Wednesday, December 15, 2010

Put It Out There

On my trip to DC this past weekend, I went to see some live jazz at a venue in the U Street area. Eric Lewis played piano there. He plays what he calls, RockJazz, which, according to his website is 'an inspired melding of ragtime, rock, and pop...'

He stands at the piano with an unusual stance, his legs drawn out into a standing split, and his fingers leap furiously across the keys, often using the underbelly of the piano as a drum and plucking at the piano strings of the baby grand, which creates a really unique and, often, eerie sound. His compositions are just as physical as they are musical and I found him really entertaining to watch and listen to.

At one point he played a song he had never played for an audience before. When he was done, he told us that it still needed a lot of work and he wasn't entirely happy with it but 'like every creative endeavor, sometimes you just have to put it out there. You know."

And...I did. As a writer, it can be so valuable to set your words free. I think a lot of people hold on to their work, hiding it from the rest of the world, keeping it close to their hearts. And they think, when it's ready, when it's perfect, I will let it go. For so many years I didn't let a single soul see my work. At the time, maybe that's what I needed to do for myself.

But, I can't tell you what a relief it was to just...let go. Sometimes we need to unleash it before it's ready. Before we're really sure. Because, as scary as it can be, it can also be rewarding to send it out to a reader, then go back to the page knowing it has already made it's debut and that it's time to perfect it for the rest of it's run.

9 comments:

  1. I have a problem with putting my work out there and I'm especially nervous when my short story is finished, to send it to a publisher. However, in order to get anywhere, I realise that I'm going to just have to be brave and go for it. If I don't do it, I'll always be wondering 'What if...'

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  2. There is something very freeing about passing your work along to a reader--especially one who will strive with you to make it great. I have a few readers like that and knowing their crits will serve the story well makes me quicker to place it in their hands. Extra eyes can help root out problems quicker.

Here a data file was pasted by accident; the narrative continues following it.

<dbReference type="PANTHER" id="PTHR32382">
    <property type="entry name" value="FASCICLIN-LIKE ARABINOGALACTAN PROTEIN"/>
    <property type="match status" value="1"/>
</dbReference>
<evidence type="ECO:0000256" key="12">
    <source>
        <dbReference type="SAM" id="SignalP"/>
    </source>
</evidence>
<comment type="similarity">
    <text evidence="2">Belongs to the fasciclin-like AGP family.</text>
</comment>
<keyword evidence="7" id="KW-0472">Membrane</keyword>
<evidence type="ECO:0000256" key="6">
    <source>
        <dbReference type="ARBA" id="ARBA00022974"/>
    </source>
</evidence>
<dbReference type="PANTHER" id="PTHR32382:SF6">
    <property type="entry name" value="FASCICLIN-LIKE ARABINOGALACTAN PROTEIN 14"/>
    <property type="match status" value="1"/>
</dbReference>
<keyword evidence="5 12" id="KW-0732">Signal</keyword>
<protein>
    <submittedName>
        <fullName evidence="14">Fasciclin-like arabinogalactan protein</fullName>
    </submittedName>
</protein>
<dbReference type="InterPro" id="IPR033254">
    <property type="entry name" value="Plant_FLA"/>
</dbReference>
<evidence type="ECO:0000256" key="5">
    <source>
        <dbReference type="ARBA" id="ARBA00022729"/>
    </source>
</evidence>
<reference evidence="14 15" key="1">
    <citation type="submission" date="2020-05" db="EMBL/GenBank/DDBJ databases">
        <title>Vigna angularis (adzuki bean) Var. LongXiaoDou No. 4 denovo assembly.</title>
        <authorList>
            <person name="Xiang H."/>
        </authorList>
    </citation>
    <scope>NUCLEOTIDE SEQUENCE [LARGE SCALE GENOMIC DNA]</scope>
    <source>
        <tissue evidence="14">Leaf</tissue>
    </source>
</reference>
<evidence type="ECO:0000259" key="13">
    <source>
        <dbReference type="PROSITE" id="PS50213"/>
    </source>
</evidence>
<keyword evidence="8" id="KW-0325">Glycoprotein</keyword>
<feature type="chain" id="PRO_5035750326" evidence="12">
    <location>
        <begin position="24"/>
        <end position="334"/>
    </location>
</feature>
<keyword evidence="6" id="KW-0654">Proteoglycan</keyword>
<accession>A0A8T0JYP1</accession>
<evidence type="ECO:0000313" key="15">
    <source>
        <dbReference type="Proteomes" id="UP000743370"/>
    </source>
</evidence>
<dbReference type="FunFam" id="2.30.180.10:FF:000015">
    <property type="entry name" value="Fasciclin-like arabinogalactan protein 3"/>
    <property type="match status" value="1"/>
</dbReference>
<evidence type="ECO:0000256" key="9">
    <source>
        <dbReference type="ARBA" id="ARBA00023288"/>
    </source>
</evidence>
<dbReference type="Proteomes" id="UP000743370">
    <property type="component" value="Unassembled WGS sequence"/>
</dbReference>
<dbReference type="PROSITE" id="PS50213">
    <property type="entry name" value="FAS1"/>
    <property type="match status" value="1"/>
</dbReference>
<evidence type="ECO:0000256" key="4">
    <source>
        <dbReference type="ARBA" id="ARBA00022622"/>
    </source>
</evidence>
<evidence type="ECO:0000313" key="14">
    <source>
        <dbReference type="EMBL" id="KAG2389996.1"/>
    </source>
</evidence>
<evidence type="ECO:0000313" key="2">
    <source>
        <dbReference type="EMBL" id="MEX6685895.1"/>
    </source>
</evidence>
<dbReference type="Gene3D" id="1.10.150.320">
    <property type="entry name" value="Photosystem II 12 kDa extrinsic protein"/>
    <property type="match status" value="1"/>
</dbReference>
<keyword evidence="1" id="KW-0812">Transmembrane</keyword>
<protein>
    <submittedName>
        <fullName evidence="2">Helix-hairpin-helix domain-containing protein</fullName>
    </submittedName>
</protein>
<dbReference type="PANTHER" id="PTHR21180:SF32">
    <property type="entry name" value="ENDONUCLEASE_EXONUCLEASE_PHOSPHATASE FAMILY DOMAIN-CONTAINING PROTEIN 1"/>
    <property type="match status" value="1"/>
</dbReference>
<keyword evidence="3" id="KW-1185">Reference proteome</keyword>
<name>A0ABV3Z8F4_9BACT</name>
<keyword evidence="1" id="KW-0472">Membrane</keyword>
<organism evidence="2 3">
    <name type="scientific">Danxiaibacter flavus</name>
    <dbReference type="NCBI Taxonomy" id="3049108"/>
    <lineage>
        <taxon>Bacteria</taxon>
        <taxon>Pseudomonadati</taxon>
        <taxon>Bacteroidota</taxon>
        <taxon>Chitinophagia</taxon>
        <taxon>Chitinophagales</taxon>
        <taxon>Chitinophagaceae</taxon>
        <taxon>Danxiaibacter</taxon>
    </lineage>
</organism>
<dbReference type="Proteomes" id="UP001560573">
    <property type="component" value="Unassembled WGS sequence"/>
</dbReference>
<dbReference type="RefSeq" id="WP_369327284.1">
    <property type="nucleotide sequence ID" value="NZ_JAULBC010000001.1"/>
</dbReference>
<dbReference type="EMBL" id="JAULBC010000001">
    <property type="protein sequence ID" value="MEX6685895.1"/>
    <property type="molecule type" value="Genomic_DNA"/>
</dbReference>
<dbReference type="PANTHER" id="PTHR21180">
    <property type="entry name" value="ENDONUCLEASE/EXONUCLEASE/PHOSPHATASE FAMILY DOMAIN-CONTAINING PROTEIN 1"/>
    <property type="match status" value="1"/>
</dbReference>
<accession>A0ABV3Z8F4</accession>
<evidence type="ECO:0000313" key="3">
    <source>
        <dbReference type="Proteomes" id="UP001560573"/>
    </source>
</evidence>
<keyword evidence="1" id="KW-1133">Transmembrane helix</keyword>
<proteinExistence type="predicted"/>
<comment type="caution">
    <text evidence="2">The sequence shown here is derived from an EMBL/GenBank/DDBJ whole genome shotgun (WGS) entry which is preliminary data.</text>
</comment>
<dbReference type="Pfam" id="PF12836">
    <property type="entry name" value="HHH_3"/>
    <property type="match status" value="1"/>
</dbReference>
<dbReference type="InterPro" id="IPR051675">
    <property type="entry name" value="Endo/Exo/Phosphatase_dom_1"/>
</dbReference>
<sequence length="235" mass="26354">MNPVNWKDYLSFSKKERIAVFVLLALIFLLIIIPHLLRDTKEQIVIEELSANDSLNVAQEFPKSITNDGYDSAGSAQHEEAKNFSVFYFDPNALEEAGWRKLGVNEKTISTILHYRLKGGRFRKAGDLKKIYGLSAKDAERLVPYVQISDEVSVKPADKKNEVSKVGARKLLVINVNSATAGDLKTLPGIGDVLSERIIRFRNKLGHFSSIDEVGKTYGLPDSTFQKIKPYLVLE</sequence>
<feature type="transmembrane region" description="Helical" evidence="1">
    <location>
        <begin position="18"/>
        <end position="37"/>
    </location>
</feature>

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  3. There is nothing as amazing as letting go. Glad you got the opportunity. I love attending live performances. LOVE IT.

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  4. Great post, Melissa. I'm not good at sharing my work. As for reading it out aloud to a group - no way!

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  5. That's such a scary thing to do. I know what you mean. I don't know how I'll handle it, letting my WIP go...

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  6. I didn't let anybody see my work for years either. I try not to beat myself up over those years I wasted because I think you're ready when you're ready, but I hope people who haven't made the leap of sharing their work will read your post and be inspired to take that next step.

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  7. Yes, it is so important to 'put it out there'; give it its freedom. I feel a mixture of terror and achievement, combined. Then, I feel desrted, as if the work has left me - walked out on me. It is similar to the feeling of the end of a stage production - all that work and effort and it is over. However, with a book, or story, it is only the beginning.

    My best wishes to all of you writers. It is not easy. It can be lonely. And very difficult to be heard. But it is such a special choice.

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  8. Reminder: Be Jolly By Golly Blog fest on Monday! Jen and I can't wait for your entry!

    Melissa's blog.

    Jen's blog.

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  9. Scary is right, Melissa. But vital as writers. We have to let our words fly free. And hope that some time soon we can count ourselves as published. Hoping, hoping, hoping...

    Great post, girlfriend.

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